What was the purpose of damnatio memoriae?
Damnatio memoriae is a modern Latin phrase meaning “condemnation of memory”, indicating that a person is to be excluded from official accounts.
What is the Roman rationale behind damnatio memoriae?
Damnatio memoriae (condemnation of memory) was a punishment reserved for certain people the Romans decided to dishonour for one reason or another. Rather impressively, it involved trying to get rid of all records that the person ever existed.
Who experienced Damnatio?
Perhaps the most striking and widespread examples of damnatio memoriae come from the reign of Caracalla, a member of the Severan Dynasty who ruled from 211-217 C.E. He was initially co-emperor with his younger brother Geta, but after months of squabbling between the sibling rulers, Caracalla had Geta assassinated.
Which Roman emperor was not subject to damnatio memoriae?
Declared an enemy of the state (hostis) by the Senate, Nero was subjected to a de facto damnatio memoriae, meaning that while no official senatorial decree was passed to eradicate any trace of his reign from history, his name and images were still attacked, erased, or removed from public view and put into storage.
Who lived in Roman Domus?
Wealthy Roman citizens in the towns lived in a domus. They were single-storey houses which were built around a courtyard known as an atrium. Atriums had rooms opening up off of them and they had no roofs. A rich Roman house had many rooms including kitchen, bath, dining, bedrooms and rooms for slaves.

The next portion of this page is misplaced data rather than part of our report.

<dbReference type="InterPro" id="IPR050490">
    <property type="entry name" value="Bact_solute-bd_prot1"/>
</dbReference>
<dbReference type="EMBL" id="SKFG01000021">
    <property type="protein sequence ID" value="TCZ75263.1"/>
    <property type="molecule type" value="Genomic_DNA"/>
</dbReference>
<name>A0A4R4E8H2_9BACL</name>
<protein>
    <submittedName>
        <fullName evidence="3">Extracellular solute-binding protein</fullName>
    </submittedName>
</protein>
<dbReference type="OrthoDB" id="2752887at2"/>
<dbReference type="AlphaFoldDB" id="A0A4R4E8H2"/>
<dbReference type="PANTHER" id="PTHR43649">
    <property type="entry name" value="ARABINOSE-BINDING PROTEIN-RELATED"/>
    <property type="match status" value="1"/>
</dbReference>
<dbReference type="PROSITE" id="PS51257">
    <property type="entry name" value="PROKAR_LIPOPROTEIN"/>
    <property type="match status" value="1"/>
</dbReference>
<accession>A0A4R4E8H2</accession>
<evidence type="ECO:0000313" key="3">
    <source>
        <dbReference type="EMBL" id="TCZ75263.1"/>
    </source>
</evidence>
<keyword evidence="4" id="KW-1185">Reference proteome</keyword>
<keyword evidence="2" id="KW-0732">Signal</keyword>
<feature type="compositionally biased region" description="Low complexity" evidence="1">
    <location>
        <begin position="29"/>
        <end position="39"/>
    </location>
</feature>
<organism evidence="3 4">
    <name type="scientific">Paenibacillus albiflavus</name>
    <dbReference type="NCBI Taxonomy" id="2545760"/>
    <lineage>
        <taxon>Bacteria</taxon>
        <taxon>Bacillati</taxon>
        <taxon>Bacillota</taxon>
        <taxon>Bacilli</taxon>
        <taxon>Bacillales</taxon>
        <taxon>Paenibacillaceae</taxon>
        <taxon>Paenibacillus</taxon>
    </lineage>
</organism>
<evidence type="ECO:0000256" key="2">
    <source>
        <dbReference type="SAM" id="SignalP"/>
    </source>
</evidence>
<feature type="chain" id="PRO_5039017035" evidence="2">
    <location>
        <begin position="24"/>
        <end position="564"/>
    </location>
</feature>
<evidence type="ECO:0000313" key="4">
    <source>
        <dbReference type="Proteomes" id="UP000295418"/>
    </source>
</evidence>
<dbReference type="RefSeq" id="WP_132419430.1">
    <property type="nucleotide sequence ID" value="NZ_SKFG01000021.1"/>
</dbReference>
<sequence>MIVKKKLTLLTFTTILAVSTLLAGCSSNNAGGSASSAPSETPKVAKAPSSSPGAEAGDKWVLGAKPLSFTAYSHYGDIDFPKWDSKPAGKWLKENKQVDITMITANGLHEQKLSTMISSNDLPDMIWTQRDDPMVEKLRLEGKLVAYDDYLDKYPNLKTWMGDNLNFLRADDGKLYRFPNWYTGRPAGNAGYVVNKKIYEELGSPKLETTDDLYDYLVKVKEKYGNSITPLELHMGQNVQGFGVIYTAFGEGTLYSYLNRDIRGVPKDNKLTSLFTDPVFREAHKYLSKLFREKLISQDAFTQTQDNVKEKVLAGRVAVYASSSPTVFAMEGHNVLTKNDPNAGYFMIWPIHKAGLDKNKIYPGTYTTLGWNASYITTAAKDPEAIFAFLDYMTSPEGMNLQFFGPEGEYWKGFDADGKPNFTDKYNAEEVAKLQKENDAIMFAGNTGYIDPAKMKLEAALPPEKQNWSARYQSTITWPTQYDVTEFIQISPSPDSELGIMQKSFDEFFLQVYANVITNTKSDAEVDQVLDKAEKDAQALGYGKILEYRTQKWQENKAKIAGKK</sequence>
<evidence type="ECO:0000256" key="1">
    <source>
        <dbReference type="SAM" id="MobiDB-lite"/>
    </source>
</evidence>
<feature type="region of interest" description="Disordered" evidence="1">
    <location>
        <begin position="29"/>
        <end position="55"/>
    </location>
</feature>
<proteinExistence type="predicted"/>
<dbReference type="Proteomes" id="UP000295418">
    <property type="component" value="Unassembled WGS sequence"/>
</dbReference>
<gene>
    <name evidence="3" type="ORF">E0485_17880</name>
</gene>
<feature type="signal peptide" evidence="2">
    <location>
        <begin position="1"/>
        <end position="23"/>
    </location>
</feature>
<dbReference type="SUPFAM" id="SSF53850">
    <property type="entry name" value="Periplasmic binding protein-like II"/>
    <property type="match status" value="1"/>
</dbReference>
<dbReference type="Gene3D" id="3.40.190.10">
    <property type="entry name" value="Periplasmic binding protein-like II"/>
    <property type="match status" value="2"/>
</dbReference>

How long did the Tetrarchy last?
Ultimately the tetrarchic system lasted until c. 324, when mutually destructive civil wars eliminated most of the claimants to power: Licinius resigned as augustus after the losing the Battle of Chrysopolis, leaving Constantine in control of the entire empire.
What is the term for erasing history?
Damnatio memoriae is a Latin practice or phrase that means “condemnation of memory”. It means that a person’s existence should be cut out of history.
Why was there a shortage of workers in the Roman Empire?
The Roman Empire was built upon conquering, raiding and utilising other nation’s lands. The Romans also heavily relied on slave labor, but with expansion grinding to a relative halt, they were unable to acquire new slaves and suffered a major slave labor shortage. To cope with these declines, taxes were increased.
What was the purpose of damnatio memoriae in ancient Rome?
In ancient Rome, the practice of damnatio memoriae was the condemnation of Roman elites and emperors after their deaths. If the senate or a later emperor did not like the acts of an individual, they could have his property seized, his name erased and his statues reworked.
Are there any examples of damnatio memoriae?
There are many examples of damnatio memoriae throughout the history of the Roman Republic and Empire. As many as 26 emperors through the reign of Constantine had their memories condemned; conversely, about 25 emperors were after their deaths. The damning of memory phenomenon, however, is not unique to the Roman world.
Why did Lucius Aelius Sejanus suffer damnatio memoriae?
Lucius Aelius Sejanus suffered damnatio memoriae following a failed conspiracy to overthrow emperor Tiberius in A.D. 31. His statues were destroyed and his name obliterated from all public records. The above coin from Augusta Bilbilis, originally struck to mark the consulship of Sejanus, has the words L. Aelio Seiano obliterated.
Are there any re-cuttings in ancient Rome?
A similar re-cutting is evident on a set of reliefs found in Rome and now housed in the Vatican Museums (below). The so-called Cancelleria Reliefs show mythological and allegorical figures celebrating members of the Flavian dynasty for their military successes.